Furthermore, the Mediterranean has the largest traffic density of tankers on the globe and therefore accidental spills of petroleum hydrocarbons are a constant danger. Aside from this threat however, routine discharges can account for large amounts of petroleum being regularly released into the sea. Although partially connected to the problems described above, agriculture merits separate consideration as it is believed to be the largest nonpoint source contributor of pollutants to the Mediterranean.
This presents the global picture, which makes it clear that urgent and focussed interventions are needed.
Marine litter presents a serious threat to the area’s ecosystems, especially if we consider that the waters of this beautiful enclosed sea are renewed only every about 100 years!
According to the United Nations Environment Programme (UNEP), “marine litter is defined as any persistent, manufactured or processed solid material discarded, disposed of or abandoned in the marine and coastal environment. Marine litter consists of items that have been made or used by people and deliberately discarded into the sea or rivers or on beaches; brought indirectly to the sea with rivers, sewage, storm water or winds; accidentally lost, including material lost at sea in bad weather (fishing gear, cargo); or deliberately left by people on beaches and shores.” (UNEP, 2009. Marine Litter: A Global Challenge. Nairobi: UNEP. 232 pp)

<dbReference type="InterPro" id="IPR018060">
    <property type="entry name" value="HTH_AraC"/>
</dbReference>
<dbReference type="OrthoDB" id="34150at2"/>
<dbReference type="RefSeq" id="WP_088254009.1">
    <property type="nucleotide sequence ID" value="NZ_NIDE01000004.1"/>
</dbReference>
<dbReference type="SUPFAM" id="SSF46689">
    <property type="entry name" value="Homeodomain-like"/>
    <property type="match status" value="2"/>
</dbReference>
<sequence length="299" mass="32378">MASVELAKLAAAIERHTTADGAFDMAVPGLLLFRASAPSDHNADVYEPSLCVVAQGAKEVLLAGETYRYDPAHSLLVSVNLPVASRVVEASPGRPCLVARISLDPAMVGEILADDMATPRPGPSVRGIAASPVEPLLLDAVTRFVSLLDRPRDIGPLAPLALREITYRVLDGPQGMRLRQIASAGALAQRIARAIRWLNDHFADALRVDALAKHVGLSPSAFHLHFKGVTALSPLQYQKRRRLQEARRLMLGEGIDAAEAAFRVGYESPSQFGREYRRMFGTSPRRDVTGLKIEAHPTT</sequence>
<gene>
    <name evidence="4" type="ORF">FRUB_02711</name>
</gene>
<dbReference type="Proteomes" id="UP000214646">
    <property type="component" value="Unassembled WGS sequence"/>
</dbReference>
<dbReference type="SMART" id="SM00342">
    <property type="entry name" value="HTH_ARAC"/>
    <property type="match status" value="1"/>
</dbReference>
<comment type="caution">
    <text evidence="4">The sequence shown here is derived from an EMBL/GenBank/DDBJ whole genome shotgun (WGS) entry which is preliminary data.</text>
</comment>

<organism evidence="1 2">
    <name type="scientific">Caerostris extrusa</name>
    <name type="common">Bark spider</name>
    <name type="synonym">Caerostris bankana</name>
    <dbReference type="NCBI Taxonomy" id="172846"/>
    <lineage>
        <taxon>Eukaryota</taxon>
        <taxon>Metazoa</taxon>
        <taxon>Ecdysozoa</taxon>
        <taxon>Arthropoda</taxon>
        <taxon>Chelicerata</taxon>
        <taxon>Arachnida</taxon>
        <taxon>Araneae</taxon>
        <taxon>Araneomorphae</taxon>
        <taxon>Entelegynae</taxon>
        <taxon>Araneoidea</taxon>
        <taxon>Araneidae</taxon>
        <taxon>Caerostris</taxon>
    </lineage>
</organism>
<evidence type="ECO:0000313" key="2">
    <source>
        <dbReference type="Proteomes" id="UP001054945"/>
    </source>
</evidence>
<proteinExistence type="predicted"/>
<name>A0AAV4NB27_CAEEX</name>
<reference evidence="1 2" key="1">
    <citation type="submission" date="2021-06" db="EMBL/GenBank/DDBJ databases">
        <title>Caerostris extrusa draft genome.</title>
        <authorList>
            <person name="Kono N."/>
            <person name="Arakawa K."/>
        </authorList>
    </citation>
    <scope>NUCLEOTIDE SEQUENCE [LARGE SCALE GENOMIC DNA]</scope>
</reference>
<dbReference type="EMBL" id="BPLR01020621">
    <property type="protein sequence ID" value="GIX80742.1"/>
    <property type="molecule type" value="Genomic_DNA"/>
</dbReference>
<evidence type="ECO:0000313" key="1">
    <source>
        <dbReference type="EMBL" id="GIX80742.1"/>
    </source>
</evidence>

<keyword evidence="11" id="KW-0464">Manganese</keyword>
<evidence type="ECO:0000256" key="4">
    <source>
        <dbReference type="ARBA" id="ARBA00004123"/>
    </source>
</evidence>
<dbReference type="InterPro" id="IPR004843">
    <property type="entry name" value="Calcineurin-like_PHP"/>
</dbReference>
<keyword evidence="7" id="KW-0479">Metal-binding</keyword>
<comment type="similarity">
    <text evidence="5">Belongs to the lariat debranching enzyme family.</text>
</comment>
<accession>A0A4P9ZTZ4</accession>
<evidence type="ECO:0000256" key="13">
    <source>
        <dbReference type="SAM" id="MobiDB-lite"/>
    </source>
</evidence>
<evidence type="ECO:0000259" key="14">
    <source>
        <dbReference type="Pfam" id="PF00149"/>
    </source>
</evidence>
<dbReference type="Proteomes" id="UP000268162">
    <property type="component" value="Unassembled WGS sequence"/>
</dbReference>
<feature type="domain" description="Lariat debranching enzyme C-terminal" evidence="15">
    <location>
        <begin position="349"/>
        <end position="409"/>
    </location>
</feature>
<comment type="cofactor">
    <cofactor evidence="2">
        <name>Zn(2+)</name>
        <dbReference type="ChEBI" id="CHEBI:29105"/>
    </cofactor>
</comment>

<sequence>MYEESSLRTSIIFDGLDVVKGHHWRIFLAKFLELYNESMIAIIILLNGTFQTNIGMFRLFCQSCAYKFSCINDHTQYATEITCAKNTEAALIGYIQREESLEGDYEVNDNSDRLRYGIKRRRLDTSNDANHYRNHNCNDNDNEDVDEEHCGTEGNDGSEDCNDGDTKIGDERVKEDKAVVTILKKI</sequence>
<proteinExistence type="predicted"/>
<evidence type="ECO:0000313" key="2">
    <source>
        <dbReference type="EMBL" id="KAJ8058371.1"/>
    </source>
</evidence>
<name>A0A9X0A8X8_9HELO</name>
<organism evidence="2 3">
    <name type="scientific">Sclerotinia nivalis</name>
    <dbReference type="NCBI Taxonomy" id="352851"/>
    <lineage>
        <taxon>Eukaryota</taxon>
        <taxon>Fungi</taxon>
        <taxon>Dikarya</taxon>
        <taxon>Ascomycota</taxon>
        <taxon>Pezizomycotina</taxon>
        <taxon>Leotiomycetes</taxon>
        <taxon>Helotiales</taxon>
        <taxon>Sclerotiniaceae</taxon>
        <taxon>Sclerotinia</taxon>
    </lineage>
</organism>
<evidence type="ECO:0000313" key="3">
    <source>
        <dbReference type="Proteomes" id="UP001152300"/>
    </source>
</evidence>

The European Commission expanded the above definition by including in the category of marine litter “semi-solid remains of for example mineral and vegetable oils, paraffin and chemicals that sometime litter sea and shores.” (MSFD Task Group 10 report, European Commission/JRC/Ifremer/ICES 2010).
Marine litter is a global issue that has an enormous environmental and economic impact, while also presenting a significant threat to human health and aesthetics. Litter and all sorts of rubbish are being dumped into the seas and oceans as an inexpensive method of disposal, even today. We come across cigarette butts, plastic and other kinds of litter even in the most remote corners of the earth, thousands of miles away from areas of human habitation. It is estimated that 80% of all marine litter originates from land-based sources while 20% of it is the result of human activities at sea.